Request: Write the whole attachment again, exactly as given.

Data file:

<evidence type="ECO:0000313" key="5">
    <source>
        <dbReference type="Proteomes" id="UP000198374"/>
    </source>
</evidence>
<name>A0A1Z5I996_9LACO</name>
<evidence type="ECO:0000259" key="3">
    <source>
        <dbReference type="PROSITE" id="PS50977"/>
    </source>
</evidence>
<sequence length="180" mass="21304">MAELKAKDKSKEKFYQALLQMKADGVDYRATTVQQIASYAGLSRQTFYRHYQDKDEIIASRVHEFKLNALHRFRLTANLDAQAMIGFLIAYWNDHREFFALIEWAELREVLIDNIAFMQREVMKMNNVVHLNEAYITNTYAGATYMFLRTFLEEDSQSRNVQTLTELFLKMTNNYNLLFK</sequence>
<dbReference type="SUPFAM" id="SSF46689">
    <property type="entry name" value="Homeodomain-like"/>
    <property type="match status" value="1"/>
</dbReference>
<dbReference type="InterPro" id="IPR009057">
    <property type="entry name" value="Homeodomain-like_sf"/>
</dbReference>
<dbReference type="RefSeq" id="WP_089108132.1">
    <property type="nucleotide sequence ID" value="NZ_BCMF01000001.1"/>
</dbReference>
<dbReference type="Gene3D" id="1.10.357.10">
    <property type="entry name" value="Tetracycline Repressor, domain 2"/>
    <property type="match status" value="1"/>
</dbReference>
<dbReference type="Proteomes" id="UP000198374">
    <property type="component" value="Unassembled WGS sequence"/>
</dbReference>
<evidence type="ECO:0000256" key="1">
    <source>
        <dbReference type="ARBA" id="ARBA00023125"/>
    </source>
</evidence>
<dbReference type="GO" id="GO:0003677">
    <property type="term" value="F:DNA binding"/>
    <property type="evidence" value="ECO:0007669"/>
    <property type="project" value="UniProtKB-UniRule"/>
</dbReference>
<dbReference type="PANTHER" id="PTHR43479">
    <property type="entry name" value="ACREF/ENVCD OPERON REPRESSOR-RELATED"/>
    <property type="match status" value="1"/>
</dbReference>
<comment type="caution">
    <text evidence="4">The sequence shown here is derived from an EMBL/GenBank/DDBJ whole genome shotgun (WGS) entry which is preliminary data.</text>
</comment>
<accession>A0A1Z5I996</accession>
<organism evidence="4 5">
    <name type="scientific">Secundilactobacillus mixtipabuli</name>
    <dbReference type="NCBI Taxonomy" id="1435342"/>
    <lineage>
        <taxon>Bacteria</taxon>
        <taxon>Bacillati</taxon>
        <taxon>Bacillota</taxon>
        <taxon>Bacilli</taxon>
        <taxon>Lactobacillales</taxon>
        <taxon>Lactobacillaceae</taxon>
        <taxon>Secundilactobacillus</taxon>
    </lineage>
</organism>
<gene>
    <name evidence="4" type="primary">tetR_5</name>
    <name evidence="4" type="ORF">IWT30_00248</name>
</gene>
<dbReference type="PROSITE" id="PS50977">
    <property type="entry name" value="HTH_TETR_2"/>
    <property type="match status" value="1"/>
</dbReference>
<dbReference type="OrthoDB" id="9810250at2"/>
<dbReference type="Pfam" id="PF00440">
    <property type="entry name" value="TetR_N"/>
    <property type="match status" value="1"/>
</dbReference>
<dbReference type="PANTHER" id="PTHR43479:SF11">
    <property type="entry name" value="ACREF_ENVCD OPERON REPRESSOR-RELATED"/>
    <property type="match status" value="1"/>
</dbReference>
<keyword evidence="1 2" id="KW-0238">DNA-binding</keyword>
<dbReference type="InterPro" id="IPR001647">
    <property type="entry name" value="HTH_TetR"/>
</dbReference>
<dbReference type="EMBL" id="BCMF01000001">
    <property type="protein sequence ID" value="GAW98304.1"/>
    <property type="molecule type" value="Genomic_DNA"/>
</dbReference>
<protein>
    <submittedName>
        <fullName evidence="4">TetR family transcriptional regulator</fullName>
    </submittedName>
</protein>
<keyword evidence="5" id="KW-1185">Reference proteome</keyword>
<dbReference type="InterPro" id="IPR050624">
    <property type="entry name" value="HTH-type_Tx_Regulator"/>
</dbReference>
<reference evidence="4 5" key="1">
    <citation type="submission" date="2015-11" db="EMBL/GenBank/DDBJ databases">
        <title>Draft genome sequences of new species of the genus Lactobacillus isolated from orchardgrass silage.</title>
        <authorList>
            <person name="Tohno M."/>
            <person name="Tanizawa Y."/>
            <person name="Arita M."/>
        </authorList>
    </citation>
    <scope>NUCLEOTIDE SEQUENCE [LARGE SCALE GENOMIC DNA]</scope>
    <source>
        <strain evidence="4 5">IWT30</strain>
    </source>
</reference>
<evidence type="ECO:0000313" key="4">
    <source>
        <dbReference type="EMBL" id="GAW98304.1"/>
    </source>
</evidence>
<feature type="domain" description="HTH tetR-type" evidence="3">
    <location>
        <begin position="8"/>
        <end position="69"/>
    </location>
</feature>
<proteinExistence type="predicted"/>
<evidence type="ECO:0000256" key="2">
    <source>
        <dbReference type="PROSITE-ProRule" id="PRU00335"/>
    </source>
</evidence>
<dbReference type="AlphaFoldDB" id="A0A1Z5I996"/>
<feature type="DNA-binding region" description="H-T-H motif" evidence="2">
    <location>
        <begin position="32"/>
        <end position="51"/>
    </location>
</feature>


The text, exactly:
<evidence type="ECO:0000313" key="5">
    <source>
        <dbReference type="Proteomes" id="UP000198374"/>
    </source>
</evidence>
<name>A0A1Z5I996_9LACO</name>
<evidence type="ECO:0000259" key="3">
    <source>
        <dbReference type="PROSITE" id="PS50977"/>
    </source>
</evidence>
<sequence length="180" mass="21304">MAELKAKDKSKEKFYQALLQMKADGVDYRATTVQQIASYAGLSRQTFYRHYQDKDEIIASRVHEFKLNALHRFRLTANLDAQAMIGFLIAYWNDHREFFALIEWAELREVLIDNIAFMQREVMKMNNVVHLNEAYITNTYAGATYMFLRTFLEEDSQSRNVQTLTELFLKMTNNYNLLFK</sequence>
<dbReference type="SUPFAM" id="SSF46689">
    <property type="entry name" value="Homeodomain-like"/>
    <property type="match status" value="1"/>
</dbReference>
<dbReference type="InterPro" id="IPR009057">
    <property type="entry name" value="Homeodomain-like_sf"/>
</dbReference>
<dbReference type="RefSeq" id="WP_089108132.1">
    <property type="nucleotide sequence ID" value="NZ_BCMF01000001.1"/>
</dbReference>
<dbReference type="Gene3D" id="1.10.357.10">
    <property type="entry name" value="Tetracycline Repressor, domain 2"/>
    <property type="match status" value="1"/>
</dbReference>
<dbReference type="Proteomes" id="UP000198374">
    <property type="component" value="Unassembled WGS sequence"/>
</dbReference>
<evidence type="ECO:0000256" key="1">
    <source>
        <dbReference type="ARBA" id="ARBA00023125"/>
    </source>
</evidence>
<dbReference type="GO" id="GO:0003677">
    <property type="term" value="F:DNA binding"/>
    <property type="evidence" value="ECO:0007669"/>
    <property type="project" value="UniProtKB-UniRule"/>
</dbReference>
<dbReference type="PANTHER" id="PTHR43479">
    <property type="entry name" value="ACREF/ENVCD OPERON REPRESSOR-RELATED"/>
    <property type="match status" value="1"/>
</dbReference>
<comment type="caution">
    <text evidence="4">The sequence shown here is derived from an EMBL/GenBank/DDBJ whole genome shotgun (WGS) entry which is preliminary data.</text>
</comment>
<accession>A0A1Z5I996</accession>
<organism evidence="4 5">
    <name type="scientific">Secundilactobacillus mixtipabuli</name>
    <dbReference type="NCBI Taxonomy" id="1435342"/>
    <lineage>
        <taxon>Bacteria</taxon>
        <taxon>Bacillati</taxon>
        <taxon>Bacillota</taxon>
        <taxon>Bacilli</taxon>
        <taxon>Lactobacillales</taxon>
        <taxon>Lactobacillaceae</taxon>
        <taxon>Secundilactobacillus</taxon>
    </lineage>
</organism>
<gene>
    <name evidence="4" type="primary">tetR_5</name>
    <name evidence="4" type="ORF">IWT30_00248</name>
</gene>
<dbReference type="PROSITE" id="PS50977">
    <property type="entry name" value="HTH_TETR_2"/>
    <property type="match status" value="1"/>
</dbReference>
<dbReference type="OrthoDB" id="9810250at2"/>
<dbReference type="Pfam" id="PF00440">
    <property type="entry name" value="TetR_N"/>
    <property type="match status" value="1"/>
</dbReference>
<dbReference type="PANTHER" id="PTHR43479:SF11">
    <property type="entry name" value="ACREF_ENVCD OPERON REPRESSOR-RELATED"/>
    <property type="match status" value="1"/>
</dbReference>
<keyword evidence="1 2" id="KW-0238">DNA-binding</keyword>
<dbReference type="InterPro" id="IPR001647">
    <property type="entry name" value="HTH_TetR"/>
</dbReference>
<dbReference type="EMBL" id="BCMF01000001">
    <property type="protein sequence ID" value="GAW98304.1"/>
    <property type="molecule type" value="Genomic_DNA"/>
</dbReference>
<protein>
    <submittedName>
        <fullName evidence="4">TetR family transcriptional regulator</fullName>
    </submittedName>
</protein>
<keyword evidence="5" id="KW-1185">Reference proteome</keyword>
<dbReference type="InterPro" id="IPR050624">
    <property type="entry name" value="HTH-type_Tx_Regulator"/>
</dbReference>
<reference evidence="4 5" key="1">
    <citation type="submission" date="2015-11" db="EMBL/GenBank/DDBJ databases">
        <title>Draft genome sequences of new species of the genus Lactobacillus isolated from orchardgrass silage.</title>
        <authorList>
            <person name="Tohno M."/>
            <person name="Tanizawa Y."/>
            <person name="Arita M."/>
        </authorList>
    </citation>
    <scope>NUCLEOTIDE SEQUENCE [LARGE SCALE GENOMIC DNA]</scope>
    <source>
        <strain evidence="4 5">IWT30</strain>
    </source>
</reference>
<evidence type="ECO:0000313" key="4">
    <source>
        <dbReference type="EMBL" id="GAW98304.1"/>
    </source>
</evidence>
<feature type="domain" description="HTH tetR-type" evidence="3">
    <location>
        <begin position="8"/>
        <end position="69"/>
    </location>
</feature>
<proteinExistence type="predicted"/>
<evidence type="ECO:0000256" key="2">
    <source>
        <dbReference type="PROSITE-ProRule" id="PRU00335"/>
    </source>
</evidence>
<dbReference type="AlphaFoldDB" id="A0A1Z5I996"/>
<feature type="DNA-binding region" description="H-T-H motif" evidence="2">
    <location>
        <begin position="32"/>
        <end position="51"/>
    </location>
</feature>